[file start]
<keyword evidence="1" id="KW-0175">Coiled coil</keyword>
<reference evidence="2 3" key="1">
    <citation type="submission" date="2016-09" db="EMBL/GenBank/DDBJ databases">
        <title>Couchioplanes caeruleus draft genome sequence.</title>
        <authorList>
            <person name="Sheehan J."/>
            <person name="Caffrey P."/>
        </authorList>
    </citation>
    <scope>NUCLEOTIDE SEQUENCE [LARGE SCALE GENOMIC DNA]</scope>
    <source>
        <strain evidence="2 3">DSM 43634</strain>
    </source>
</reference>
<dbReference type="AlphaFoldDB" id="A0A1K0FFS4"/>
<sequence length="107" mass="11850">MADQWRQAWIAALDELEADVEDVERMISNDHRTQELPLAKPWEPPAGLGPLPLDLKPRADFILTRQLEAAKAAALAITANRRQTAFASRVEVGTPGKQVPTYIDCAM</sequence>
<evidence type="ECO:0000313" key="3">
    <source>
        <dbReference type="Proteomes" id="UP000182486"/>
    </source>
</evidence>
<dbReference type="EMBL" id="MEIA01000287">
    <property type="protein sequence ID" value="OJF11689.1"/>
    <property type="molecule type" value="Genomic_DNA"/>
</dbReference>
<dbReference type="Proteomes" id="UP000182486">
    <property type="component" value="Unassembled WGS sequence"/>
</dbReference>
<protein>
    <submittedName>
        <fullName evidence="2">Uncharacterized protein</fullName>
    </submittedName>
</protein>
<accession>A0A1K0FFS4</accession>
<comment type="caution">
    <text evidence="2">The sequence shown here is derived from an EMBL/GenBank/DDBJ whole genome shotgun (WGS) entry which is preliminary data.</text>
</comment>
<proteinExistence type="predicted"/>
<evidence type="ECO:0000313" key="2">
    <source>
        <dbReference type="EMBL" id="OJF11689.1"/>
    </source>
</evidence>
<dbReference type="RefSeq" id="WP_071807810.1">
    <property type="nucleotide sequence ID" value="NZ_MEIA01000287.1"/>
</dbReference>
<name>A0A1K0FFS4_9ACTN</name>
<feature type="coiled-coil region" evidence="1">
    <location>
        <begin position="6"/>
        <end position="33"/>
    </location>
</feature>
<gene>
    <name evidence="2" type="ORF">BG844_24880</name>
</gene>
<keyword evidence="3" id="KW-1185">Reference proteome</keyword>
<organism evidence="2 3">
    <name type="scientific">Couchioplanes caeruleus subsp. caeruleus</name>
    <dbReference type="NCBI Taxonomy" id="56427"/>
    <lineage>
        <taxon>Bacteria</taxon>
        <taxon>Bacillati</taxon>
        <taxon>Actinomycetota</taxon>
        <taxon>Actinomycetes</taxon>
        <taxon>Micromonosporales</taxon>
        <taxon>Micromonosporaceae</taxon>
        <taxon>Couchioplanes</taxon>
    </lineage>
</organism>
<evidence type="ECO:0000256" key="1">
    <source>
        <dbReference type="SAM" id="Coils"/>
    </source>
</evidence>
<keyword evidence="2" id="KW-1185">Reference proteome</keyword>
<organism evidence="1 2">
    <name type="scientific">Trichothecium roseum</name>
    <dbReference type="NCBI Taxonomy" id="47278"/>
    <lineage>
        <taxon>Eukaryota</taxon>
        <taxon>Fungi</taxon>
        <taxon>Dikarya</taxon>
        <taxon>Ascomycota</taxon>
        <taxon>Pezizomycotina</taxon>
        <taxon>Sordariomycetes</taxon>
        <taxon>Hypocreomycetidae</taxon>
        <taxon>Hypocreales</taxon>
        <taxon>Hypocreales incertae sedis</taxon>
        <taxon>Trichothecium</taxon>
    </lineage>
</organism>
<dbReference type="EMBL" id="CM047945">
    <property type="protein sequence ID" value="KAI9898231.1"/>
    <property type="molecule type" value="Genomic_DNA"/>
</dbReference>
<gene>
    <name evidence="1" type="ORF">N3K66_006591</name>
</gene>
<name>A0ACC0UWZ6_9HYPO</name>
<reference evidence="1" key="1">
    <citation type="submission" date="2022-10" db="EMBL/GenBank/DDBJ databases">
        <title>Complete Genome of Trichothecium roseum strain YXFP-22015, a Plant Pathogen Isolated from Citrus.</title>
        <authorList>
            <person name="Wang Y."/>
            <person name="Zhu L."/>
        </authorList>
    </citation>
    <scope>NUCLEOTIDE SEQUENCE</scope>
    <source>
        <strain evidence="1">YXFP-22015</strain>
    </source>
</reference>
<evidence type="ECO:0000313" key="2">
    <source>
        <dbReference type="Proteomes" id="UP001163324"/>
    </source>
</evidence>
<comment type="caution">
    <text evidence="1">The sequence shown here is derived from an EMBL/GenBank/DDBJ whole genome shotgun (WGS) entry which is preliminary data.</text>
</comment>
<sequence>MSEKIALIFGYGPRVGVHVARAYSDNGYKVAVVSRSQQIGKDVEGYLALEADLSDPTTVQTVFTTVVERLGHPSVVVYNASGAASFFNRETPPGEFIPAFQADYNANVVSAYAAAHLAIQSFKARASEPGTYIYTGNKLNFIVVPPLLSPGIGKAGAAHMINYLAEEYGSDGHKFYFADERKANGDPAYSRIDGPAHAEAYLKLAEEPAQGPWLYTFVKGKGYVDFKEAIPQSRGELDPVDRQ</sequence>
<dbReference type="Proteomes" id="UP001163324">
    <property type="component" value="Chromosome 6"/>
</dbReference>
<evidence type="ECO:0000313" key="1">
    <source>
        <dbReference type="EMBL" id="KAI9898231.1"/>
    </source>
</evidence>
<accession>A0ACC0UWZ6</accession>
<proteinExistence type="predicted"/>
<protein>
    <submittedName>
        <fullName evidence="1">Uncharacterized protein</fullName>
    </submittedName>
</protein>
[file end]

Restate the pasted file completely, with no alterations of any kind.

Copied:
<keyword evidence="1" id="KW-0175">Coiled coil</keyword>
<reference evidence="2 3" key="1">
    <citation type="submission" date="2016-09" db="EMBL/GenBank/DDBJ databases">
        <title>Couchioplanes caeruleus draft genome sequence.</title>
        <authorList>
            <person name="Sheehan J."/>
            <person name="Caffrey P."/>
        </authorList>
    </citation>
    <scope>NUCLEOTIDE SEQUENCE [LARGE SCALE GENOMIC DNA]</scope>
    <source>
        <strain evidence="2 3">DSM 43634</strain>
    </source>
</reference>
<dbReference type="AlphaFoldDB" id="A0A1K0FFS4"/>
<sequence length="107" mass="11850">MADQWRQAWIAALDELEADVEDVERMISNDHRTQELPLAKPWEPPAGLGPLPLDLKPRADFILTRQLEAAKAAALAITANRRQTAFASRVEVGTPGKQVPTYIDCAM</sequence>
<evidence type="ECO:0000313" key="3">
    <source>
        <dbReference type="Proteomes" id="UP000182486"/>
    </source>
</evidence>
<dbReference type="EMBL" id="MEIA01000287">
    <property type="protein sequence ID" value="OJF11689.1"/>
    <property type="molecule type" value="Genomic_DNA"/>
</dbReference>
<dbReference type="Proteomes" id="UP000182486">
    <property type="component" value="Unassembled WGS sequence"/>
</dbReference>
<protein>
    <submittedName>
        <fullName evidence="2">Uncharacterized protein</fullName>
    </submittedName>
</protein>
<accession>A0A1K0FFS4</accession>
<comment type="caution">
    <text evidence="2">The sequence shown here is derived from an EMBL/GenBank/DDBJ whole genome shotgun (WGS) entry which is preliminary data.</text>
</comment>
<proteinExistence type="predicted"/>
<evidence type="ECO:0000313" key="2">
    <source>
        <dbReference type="EMBL" id="OJF11689.1"/>
    </source>
</evidence>
<dbReference type="RefSeq" id="WP_071807810.1">
    <property type="nucleotide sequence ID" value="NZ_MEIA01000287.1"/>
</dbReference>
<name>A0A1K0FFS4_9ACTN</name>
<feature type="coiled-coil region" evidence="1">
    <location>
        <begin position="6"/>
        <end position="33"/>
    </location>
</feature>
<gene>
    <name evidence="2" type="ORF">BG844_24880</name>
</gene>
<keyword evidence="3" id="KW-1185">Reference proteome</keyword>
<organism evidence="2 3">
    <name type="scientific">Couchioplanes caeruleus subsp. caeruleus</name>
    <dbReference type="NCBI Taxonomy" id="56427"/>
    <lineage>
        <taxon>Bacteria</taxon>
        <taxon>Bacillati</taxon>
        <taxon>Actinomycetota</taxon>
        <taxon>Actinomycetes</taxon>
        <taxon>Micromonosporales</taxon>
        <taxon>Micromonosporaceae</taxon>
        <taxon>Couchioplanes</taxon>
    </lineage>
</organism>
<evidence type="ECO:0000256" key="1">
    <source>
        <dbReference type="SAM" id="Coils"/>
    </source>
</evidence>
<keyword evidence="2" id="KW-1185">Reference proteome</keyword>
<organism evidence="1 2">
    <name type="scientific">Trichothecium roseum</name>
    <dbReference type="NCBI Taxonomy" id="47278"/>
    <lineage>
        <taxon>Eukaryota</taxon>
        <taxon>Fungi</taxon>
        <taxon>Dikarya</taxon>
        <taxon>Ascomycota</taxon>
        <taxon>Pezizomycotina</taxon>
        <taxon>Sordariomycetes</taxon>
        <taxon>Hypocreomycetidae</taxon>
        <taxon>Hypocreales</taxon>
        <taxon>Hypocreales incertae sedis</taxon>
        <taxon>Trichothecium</taxon>
    </lineage>
</organism>
<dbReference type="EMBL" id="CM047945">
    <property type="protein sequence ID" value="KAI9898231.1"/>
    <property type="molecule type" value="Genomic_DNA"/>
</dbReference>
<gene>
    <name evidence="1" type="ORF">N3K66_006591</name>
</gene>
<name>A0ACC0UWZ6_9HYPO</name>
<reference evidence="1" key="1">
    <citation type="submission" date="2022-10" db="EMBL/GenBank/DDBJ databases">
        <title>Complete Genome of Trichothecium roseum strain YXFP-22015, a Plant Pathogen Isolated from Citrus.</title>
        <authorList>
            <person name="Wang Y."/>
            <person name="Zhu L."/>
        </authorList>
    </citation>
    <scope>NUCLEOTIDE SEQUENCE</scope>
    <source>
        <strain evidence="1">YXFP-22015</strain>
    </source>
</reference>
<evidence type="ECO:0000313" key="2">
    <source>
        <dbReference type="Proteomes" id="UP001163324"/>
    </source>
</evidence>
<comment type="caution">
    <text evidence="1">The sequence shown here is derived from an EMBL/GenBank/DDBJ whole genome shotgun (WGS) entry which is preliminary data.</text>
</comment>
<sequence>MSEKIALIFGYGPRVGVHVARAYSDNGYKVAVVSRSQQIGKDVEGYLALEADLSDPTTVQTVFTTVVERLGHPSVVVYNASGAASFFNRETPPGEFIPAFQADYNANVVSAYAAAHLAIQSFKARASEPGTYIYTGNKLNFIVVPPLLSPGIGKAGAAHMINYLAEEYGSDGHKFYFADERKANGDPAYSRIDGPAHAEAYLKLAEEPAQGPWLYTFVKGKGYVDFKEAIPQSRGELDPVDRQ</sequence>
<dbReference type="Proteomes" id="UP001163324">
    <property type="component" value="Chromosome 6"/>
</dbReference>
<evidence type="ECO:0000313" key="1">
    <source>
        <dbReference type="EMBL" id="KAI9898231.1"/>
    </source>
</evidence>
<accession>A0ACC0UWZ6</accession>
<proteinExistence type="predicted"/>
<protein>
    <submittedName>
        <fullName evidence="1">Uncharacterized protein</fullName>
    </submittedName>
</protein>